I've been hearing a lot about "bubbles" in regards to the election, much as the discourse of "red vs blue America" dominated the post-2000 election landscape. Right after the election there was this surge of writing about how coastal "elites" needed to be able to talk with rural white conservatives. Of course, most of this stuff was written by coastal liberals. I'm also hearing a lot of "your reluctance to talk to your family about politics got us into this mess."
Both of these perspectives have kernels of wisdom in them, but are both fundamentally misguided. I say this as what I would call a "bubble jumper." I grew up in rural Nebraska, a red state that hasn't gone for a Democrat since LBJ in 1964. My family members were pretty much all conservative and religious. In 1992, when my junior year history class did a mock election, I was the only student in the room to vote for Bill Clinton. I have since moved on to different bubbles, living in Chicago, spending time in academia, and now in the NYC area working at a very progressive school. In between I also lived in some very conservative parts of the country, including west Michigan and east Texas.
I know very well multiple parts of the country that progressive folks like myself are supposed to evangelize in. As all arrogant inhabitants of the metropole do, plenty of folks around here engage in gross generalizations, grouping everything in the interior of the country together. Some places in this country are simply beyond political redemption. A pig will fly and land on the moon before a Democrat carries east Texas, for example. A lot of rural areas of this country are literally dying, so when I hear this talk of young progressives who grow up there needing to stay I just laugh my ass off. Stay and do what, exactly? There's little to no opportunity, and why on earth would you choose to live in a place where people constantly treat you as weird or different, or if you are gay or trans, a reprobate?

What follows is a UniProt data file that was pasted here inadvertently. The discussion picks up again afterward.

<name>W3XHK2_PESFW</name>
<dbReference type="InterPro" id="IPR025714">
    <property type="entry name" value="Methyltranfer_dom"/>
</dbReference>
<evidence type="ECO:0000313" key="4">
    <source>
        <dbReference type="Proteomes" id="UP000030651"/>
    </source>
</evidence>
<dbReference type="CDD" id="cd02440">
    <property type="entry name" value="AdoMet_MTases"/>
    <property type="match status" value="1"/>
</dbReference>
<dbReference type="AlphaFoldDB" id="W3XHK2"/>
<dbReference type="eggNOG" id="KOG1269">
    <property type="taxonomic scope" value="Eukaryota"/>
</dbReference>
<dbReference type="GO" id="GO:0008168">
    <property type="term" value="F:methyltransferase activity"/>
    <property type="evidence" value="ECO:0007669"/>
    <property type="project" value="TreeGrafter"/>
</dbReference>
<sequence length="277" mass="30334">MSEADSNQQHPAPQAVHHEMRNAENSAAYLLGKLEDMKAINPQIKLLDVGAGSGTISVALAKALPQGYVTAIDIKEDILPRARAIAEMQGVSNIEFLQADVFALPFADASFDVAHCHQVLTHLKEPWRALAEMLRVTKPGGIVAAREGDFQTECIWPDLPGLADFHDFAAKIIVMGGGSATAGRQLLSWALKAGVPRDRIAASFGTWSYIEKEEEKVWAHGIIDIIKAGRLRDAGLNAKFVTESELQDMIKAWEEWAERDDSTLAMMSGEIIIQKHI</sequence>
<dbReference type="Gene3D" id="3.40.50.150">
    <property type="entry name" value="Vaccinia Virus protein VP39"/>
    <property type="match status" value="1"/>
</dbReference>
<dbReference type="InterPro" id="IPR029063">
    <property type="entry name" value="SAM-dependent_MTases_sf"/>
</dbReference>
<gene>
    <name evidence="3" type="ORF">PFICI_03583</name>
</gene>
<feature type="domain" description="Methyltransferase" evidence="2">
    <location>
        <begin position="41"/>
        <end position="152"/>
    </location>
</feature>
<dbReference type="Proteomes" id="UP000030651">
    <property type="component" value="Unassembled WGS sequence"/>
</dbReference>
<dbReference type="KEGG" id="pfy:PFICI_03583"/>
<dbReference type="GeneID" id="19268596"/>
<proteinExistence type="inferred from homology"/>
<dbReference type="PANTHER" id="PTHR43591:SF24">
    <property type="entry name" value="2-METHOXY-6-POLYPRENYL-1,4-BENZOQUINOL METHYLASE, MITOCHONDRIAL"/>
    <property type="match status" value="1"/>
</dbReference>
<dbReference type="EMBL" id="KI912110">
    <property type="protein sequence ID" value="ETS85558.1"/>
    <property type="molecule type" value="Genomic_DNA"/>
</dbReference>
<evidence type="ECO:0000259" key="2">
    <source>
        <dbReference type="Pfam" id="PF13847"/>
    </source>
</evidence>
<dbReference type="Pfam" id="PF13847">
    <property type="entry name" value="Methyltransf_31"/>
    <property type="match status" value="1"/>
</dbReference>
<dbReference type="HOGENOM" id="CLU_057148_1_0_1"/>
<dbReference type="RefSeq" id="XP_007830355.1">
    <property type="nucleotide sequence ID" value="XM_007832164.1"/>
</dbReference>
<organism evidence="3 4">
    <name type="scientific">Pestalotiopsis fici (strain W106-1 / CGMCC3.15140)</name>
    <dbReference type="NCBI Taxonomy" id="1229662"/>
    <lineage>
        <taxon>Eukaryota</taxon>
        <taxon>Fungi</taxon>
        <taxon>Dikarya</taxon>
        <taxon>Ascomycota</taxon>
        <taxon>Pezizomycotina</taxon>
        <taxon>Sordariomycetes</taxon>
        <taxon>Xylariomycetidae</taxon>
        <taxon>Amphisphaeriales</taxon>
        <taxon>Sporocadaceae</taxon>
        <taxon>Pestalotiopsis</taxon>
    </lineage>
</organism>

As a former bubble dweller my goal is not to convince the person with a Texas secession bumper sticker to vote for Hillary Clinton, but to protect and support those folks out there fighting the good fight against long odds. (This is why the DNC needs to run candidates in districts they know they have little chance of winning.) In the town where I used to live in Texas a city worker unleashed a fire hydrant on protestors as Trump supporters in trucks blasted black clouds of smoke from their trucks at them by "rolling coal." A friend and former colleague there got a harassing email sent to her by a Trump-supporting former student. Forgive me if I'm not leaping to sympathize with Trump supporters. Progressives in other places should be focused on helping their brethren facing this kind of hate.
It is pretty much impossible to have a political dialogue with people who spend hours of their day listening to talk radio and watching Fox News. In East Texas I remember being inundated by it every time I went to the doctor, the bank, or even my favorite burger joint. Other places, however, are more purple and have Trump voters who voted for Obama in the past (crazy, I know) or have a good number of Trump voters of the anti-establishment stripe. Many of these people can be talked to, but it takes someone with knowledge of the area and the people to do the talking. For instance, Obama won an electoral vote in Nebraska in 2008 by winning Omaha and the surrounding area. That's where the focus ought to be, not on the whole state of Nebraska. I can say much the same thing about western Michigan. This year Clinton lost Kent county, where Grand Rapids is located. Obama just managed to win it in 2008. Having lived there I know that there are both a lot of blue collar voters and conservative evangelicals. It's mostly a matter of appealing to those white blue collar voters and the white moderate middle class suburbanites in that place.
I know I am rambling a bit here, but I think that attempts to win back states like Michigan have to be focused, and that focus can be molded by the progressives who already live there. I'd wager that about of 80% of Trump voters are completely irredeemable. The other 20% are actually willing to live in a multiracial democracy, and thus are persuadable. Just ask my fellow bubble jumpers, and those progressives living in places where they don't have the privilege of having a bubble. Ask, but also be prepared to listen, because if knowledge of red states was TNT, most coastal pundits couldn't blow their noses.